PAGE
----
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NATURE Deep in the forests of BR Hills, VIJAYA PRATAP loses her heart to a 1,000-year-old Champaka tree

Iwas curious about a 1,000-year-old Champaka tree they said was still flowering. I wanted to see it and touch it. It needed special permission to go into the core area of the forest but the manager of Jungle Lodges and Resorts at K. Gudi (where I was staying) enthusiastically organised it. We passed through the most beautiful evergreen forest, 6,000 feet above sea level. Forest so thick, green and impenetrable, it felt like a different world. Countless butterflies kept us company, fluttering alongside the safari jeep, as if taking us in procession.

Called Dodda Sampige Mara or Big Champaka tree, it is worshipped by the Soliga tribe who inhabit these hills and in whose sacred grove it grows. The valley reverberated with singing cicadas. Tall trees, some more than a century old, vied with each other to reach the sky. The Soligas worship the tree as Mahadeshwar and celebrate the annual festival Jatra every April when they perform the fire dance around it. Their settlements are all over and I saw them cooking and going about domestic chores. They collect forest produce like gooseberries, honey, and lichens that are used as a spice. During coffee harvesting season, they work on the bushes to earn extra money. Some own small pieces of land where they grow their own coffee.

The tree was huge, filled with green and abundant foliage. Having witnessed a 1000 years, it had a mystical aura and was simply overwhelming to behold. The base was gnarled and enormous. Thousands of birds sheltered here, millions of champaka flowers blossomed in its branches, and it had witnessed endless cycles of life. It stood there, proud and wise with age, enormously tall, next to Bhargavi, a tributary of the Kaveri. Parasurama is said to have washed his axe in this river after slaying the Kshatriya rulers who had strayed from the path of dharma. Soligas believe the tree was planted by sage Agastya 3,000 years ago and that Bhargavi is actually Renuka, Parasuram’s mother and the wife of sage Jamadagni. The legends add to its aura.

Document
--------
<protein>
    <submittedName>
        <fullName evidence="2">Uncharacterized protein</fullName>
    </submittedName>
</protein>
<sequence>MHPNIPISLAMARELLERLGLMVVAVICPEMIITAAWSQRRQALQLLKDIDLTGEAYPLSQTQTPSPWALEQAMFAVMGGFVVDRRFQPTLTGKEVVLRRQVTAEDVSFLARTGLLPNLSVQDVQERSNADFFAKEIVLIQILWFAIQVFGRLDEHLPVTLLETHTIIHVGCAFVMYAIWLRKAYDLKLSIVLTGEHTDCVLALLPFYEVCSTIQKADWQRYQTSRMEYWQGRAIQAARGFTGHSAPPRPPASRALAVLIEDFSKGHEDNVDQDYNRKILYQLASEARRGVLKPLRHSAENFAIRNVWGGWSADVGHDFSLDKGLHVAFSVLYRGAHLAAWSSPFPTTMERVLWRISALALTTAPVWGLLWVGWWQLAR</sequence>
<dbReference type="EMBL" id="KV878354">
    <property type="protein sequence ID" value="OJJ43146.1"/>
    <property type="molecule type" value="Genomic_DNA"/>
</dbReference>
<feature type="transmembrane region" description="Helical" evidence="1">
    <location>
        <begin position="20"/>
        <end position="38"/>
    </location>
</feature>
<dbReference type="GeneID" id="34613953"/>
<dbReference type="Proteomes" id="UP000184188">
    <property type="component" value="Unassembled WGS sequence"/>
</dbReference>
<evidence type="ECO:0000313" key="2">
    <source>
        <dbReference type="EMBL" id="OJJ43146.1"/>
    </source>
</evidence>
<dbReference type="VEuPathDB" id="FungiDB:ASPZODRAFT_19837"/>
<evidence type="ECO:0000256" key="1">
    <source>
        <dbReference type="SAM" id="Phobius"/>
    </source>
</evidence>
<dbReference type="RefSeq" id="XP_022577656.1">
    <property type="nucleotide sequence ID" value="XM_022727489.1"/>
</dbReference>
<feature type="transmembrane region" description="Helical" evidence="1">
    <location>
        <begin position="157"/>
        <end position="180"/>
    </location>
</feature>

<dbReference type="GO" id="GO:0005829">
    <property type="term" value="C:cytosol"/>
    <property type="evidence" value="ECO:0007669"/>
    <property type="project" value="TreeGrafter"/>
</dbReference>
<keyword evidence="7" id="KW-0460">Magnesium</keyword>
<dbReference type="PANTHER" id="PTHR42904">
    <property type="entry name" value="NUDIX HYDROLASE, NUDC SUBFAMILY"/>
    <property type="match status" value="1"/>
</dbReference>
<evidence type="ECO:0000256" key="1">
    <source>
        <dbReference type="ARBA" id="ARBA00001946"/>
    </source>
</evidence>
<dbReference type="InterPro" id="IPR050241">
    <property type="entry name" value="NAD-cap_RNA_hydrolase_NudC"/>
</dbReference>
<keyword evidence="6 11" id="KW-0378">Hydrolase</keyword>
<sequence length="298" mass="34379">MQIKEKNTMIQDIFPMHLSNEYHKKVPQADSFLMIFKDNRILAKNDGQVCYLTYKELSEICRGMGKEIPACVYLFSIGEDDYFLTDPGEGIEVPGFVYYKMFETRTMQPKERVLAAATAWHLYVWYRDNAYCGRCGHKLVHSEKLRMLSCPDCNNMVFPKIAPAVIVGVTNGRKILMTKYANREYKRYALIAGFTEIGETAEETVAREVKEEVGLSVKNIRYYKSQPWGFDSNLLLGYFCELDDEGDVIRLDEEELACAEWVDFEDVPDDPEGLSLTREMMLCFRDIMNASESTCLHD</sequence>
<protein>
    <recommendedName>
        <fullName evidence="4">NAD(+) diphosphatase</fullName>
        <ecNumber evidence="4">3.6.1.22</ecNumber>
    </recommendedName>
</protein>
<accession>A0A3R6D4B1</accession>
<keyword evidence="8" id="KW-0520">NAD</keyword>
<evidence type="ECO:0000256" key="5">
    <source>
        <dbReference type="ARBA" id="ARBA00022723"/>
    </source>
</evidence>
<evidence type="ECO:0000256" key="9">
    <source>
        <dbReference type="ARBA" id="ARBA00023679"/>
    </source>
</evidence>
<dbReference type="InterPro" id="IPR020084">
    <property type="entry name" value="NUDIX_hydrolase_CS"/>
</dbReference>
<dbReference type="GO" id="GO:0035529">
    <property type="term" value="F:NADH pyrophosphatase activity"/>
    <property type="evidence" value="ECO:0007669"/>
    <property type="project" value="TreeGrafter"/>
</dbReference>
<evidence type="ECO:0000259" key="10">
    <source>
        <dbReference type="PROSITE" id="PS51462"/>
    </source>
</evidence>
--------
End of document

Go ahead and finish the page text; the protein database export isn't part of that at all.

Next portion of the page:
The resort manager described the flowers, which appear in April — yellowish-orange and fragrant. Its botanical name, Michaelia Champaca, and other statistics did not matter. It stood there, magnificent and imperial. I imagined it covered with hundreds of blooms and heady with scent.

The beautiful and scented Champaka is often grown in temple precincts and is considered sacred to Krishna. It forms one of the five flower-darts of Manmadha, the Indian Cupid. Poets have celebrated its beauty over the ages. Kalidasa addressed a beautiful woman thus, “O Beauteous One! Maha-Brahma has formed thy eyes with lilies, thy face with lotus… thy limbs with the petals of the champaka. How is it that thy heart alone is cast in stone?”

At the foot of the tree were several small lingams, most smeared with holy ash. Some tridents with lemons pierced on them and bunches of brass bells also stood about. I went around the tree, peeping into the huge hollows that looked like homes for elves.

Dodde Sampige Mara has a younger sister nearby called Chik Sampige Mara (small Champak tree). The path to this sibling was narrow and unused. We had to stop a couple of times to clear the way but it was worth it. The younger sister is another splendid specimen, maybe 800 years old, with an impressive trunk and still flowering.

Yes, I will wait for spring and come back, passing through the lovely, deeply wooded forest, and feast my eyes on the grand dame when she is bejewelled with countless flowers, and I will carry back the fragrance and the joy.




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